If students omit from their works-cited lists works they have cited in their paper, have they plagiarized?

Note: This post relates to content in the eighth edition of the MLA Handbook. For up-to-date guidance, see the ninth edition of the MLA Handbook.

As our plagiarism guide notes, “Plagiarism is presenting another person’s ideas, information, expressions, or entire work as one’s own.” Citing sources accurately often requires learning and then carrying out various complex mechanical tasks, from using quotation marks to including an in-text citation to listing the source in the works-cited list. Even professional writers accidentally leave sources out of their works-cited lists (hence the need for editors).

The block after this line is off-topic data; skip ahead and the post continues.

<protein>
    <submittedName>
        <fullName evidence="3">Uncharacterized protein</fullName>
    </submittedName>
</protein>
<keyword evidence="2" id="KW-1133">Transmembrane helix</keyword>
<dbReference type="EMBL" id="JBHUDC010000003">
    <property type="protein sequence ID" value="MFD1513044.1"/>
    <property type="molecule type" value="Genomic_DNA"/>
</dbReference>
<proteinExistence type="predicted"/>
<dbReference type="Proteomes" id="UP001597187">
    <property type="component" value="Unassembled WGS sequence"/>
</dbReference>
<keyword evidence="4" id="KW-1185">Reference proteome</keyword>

Although we cannot speak to individual instances of source omission, we would encourage teachers to weigh the sum total of a student’s effort to credit a source, as well as the scope of any omissions, the expectations regarding citation that have been communicated to the student, and the student’s level of training, when determining whether the student has plagiarized. Students may simply need a reminder to double-check that all the works they have cited in their paper are included in the works-cited list.